I’ve been moaning and groaning for months about the “Great White” going up on Marion Street on the site of the former Drechsler Funeral Home, near Mills Park and across from Poor Phil’s. It’s huge and it’s intrusive. It’s not really ugly … yet. It’s supposed to be luxury apartments, but it looks a bit institutional — sort of like a small hospital or high-end clinic. Which could be good for business at Poor Phil’s.

This building belongs on a very large, raised site with plenty of green space around it. It would still look institutional, but with walkways and landscaping, it could be beautiful. And it should be a light color.

But that’s not this building.

The Tyvek siding on the Great White (those Tyveks have made a fortune, haven’t they?) is starting to disappear, covered by reddish-brown (faux?) brick, which means we could soon have a huge dark structure looming over the neighborhood. I prefer the Tyvek.

So here’s my idea. One of the colors they’re using on the Great White as a temporary cover for small sections, maybe as rain protection, is a beautiful shade of blue/turquoise. Why not take a pastel version of this color and use it on siding for the whole building? On a clear day the building would blend with the blue of the sky and on a gloomy day, it could be very pretty and soothing. Picture it as the background in a heavy snowfall! It’s not what we think of as Oak Park-ish, but maybe it’s time to “up our game” as architectural innovators. I bet people coming to see the Frank Lloyd Wright buildings would soon be asking to see the “Blue Building.”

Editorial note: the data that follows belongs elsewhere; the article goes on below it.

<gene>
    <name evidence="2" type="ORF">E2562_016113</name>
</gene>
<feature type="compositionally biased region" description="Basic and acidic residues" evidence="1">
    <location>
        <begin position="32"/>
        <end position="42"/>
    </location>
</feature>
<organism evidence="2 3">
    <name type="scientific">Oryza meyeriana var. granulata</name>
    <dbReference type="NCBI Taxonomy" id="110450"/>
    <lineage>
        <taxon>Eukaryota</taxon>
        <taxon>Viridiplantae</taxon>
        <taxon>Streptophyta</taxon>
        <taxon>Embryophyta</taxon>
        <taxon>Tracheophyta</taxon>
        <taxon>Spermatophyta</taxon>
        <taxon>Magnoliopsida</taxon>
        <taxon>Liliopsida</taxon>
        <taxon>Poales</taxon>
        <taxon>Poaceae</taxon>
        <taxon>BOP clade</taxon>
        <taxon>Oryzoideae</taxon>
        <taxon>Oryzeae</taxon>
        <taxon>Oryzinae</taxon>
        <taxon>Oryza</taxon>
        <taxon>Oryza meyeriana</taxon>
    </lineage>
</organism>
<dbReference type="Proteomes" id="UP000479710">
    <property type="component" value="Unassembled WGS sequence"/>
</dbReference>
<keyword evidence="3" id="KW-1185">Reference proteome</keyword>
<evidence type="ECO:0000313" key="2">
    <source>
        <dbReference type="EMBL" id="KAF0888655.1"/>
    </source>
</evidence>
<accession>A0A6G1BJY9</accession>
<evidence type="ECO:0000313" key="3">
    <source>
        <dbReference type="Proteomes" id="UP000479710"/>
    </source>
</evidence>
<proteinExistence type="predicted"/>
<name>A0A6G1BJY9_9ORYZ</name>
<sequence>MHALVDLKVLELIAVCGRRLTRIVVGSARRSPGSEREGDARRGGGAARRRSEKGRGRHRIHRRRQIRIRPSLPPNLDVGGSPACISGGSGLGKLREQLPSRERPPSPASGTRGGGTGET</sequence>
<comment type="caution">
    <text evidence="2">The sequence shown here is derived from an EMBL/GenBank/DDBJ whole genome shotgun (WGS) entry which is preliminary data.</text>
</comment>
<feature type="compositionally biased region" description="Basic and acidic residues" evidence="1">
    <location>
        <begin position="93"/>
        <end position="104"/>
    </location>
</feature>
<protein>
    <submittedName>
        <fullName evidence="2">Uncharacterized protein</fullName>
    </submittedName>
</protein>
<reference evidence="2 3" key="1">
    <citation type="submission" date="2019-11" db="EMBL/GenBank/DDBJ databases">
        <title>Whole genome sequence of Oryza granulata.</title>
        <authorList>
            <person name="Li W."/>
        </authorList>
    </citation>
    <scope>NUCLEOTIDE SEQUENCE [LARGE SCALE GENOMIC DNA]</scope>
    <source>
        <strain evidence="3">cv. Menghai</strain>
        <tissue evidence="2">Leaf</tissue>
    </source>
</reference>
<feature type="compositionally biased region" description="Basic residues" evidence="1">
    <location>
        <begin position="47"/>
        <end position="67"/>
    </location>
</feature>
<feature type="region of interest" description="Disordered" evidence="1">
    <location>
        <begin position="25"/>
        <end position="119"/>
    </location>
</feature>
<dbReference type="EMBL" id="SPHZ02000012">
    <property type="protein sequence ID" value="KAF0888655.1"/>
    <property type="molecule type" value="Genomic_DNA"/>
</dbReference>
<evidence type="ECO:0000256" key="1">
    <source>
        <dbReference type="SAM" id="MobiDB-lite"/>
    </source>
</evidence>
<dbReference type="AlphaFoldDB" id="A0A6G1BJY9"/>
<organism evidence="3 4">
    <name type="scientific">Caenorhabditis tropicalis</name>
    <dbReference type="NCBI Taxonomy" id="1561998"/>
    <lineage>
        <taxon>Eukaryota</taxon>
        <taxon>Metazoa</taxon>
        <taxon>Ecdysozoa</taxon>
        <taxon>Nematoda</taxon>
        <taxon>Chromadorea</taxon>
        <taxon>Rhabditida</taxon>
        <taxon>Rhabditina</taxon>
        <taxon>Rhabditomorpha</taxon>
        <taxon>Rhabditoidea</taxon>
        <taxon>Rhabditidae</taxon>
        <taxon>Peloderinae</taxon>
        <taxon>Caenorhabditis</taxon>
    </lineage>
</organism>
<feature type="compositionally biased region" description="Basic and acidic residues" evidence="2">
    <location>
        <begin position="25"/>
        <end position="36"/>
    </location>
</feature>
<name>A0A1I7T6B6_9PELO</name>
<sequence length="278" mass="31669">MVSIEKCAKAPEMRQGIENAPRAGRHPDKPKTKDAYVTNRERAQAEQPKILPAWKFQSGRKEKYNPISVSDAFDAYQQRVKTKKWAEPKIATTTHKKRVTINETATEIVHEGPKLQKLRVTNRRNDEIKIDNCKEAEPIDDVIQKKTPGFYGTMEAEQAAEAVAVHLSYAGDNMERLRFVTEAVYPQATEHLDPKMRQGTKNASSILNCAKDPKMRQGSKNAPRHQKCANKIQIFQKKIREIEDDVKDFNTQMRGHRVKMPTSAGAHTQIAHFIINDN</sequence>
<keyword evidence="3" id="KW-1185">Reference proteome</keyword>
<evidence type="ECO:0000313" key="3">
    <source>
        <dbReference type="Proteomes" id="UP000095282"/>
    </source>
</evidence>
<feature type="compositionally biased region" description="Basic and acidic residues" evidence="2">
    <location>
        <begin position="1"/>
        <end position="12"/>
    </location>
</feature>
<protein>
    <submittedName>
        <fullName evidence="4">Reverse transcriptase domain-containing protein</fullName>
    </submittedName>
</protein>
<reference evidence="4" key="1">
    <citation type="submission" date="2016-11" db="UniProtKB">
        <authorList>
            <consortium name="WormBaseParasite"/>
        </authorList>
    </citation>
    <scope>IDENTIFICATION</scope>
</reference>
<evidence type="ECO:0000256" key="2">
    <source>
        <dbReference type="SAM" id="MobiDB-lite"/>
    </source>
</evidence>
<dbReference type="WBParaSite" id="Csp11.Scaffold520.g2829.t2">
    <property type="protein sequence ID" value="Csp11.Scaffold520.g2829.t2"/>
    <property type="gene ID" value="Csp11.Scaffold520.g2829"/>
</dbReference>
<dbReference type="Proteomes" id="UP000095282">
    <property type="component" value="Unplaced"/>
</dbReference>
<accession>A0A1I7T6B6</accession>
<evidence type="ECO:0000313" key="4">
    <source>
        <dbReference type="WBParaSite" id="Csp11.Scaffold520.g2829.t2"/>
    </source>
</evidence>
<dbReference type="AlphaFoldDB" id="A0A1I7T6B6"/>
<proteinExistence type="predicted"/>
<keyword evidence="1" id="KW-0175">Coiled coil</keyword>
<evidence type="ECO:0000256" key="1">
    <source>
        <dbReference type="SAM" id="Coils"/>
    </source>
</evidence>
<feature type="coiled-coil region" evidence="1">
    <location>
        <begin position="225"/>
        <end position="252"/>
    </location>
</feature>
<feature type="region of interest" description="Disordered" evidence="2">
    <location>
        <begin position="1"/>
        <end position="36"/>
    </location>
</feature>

Some people complain that it doesn’t fit with the neighborhood, to which I say, “Have you looked at the neighborhood?” There was some movement to “up” the street’s attractiveness a few years ago, but the brick street installed at that time stops right outside Poor Phil’s.

It’s true that there’s a gorgeous house-on-a-hill south of it, and a pretty white frame farmhouse-building across the street, also on a hill. However, the neighborhood is a collection of buildings of every style and purpose.

In addition to Poor Phil’s there are three places to eat and have a glass of wine outdoors: Anfora Wine Shop, La Notte and Victory. I’m sure they’re happy about more apartment dwellers who like to go out to eat.

 Also across the street from the new building site is a nice old building with a couple of small businesses, a coffee shop, a triple-large ceramics studio, and on the corner, an ersatz real estate office, occasionally occupied by the person who was named this year’s Oak Park Realtor of the Year. Instead of pictures of properties, you can see a messy desk and ancient photos in the window, including one of an unmade bed.

The new building will also have retail, and it looks like it could have quite a few spaces if the shops extend down the side street. I’m hoping for what they used to call a “milk store” (where you could buy stuff you need for breakfast), also a dry cleaner, an informal but great breakfast restaurant, a drugstore/grocery store that also sells a bottle of wine for under $10, and — let’s try it — an upscale clothing store like Anthropologie.

And lottery tickets!

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Mary Kay O'Grady is a former high school English teacher and later owned her own public relations business, The O'Grady Group. She has lived in Oak Park for almost fifteen years. She is currently the chairperson...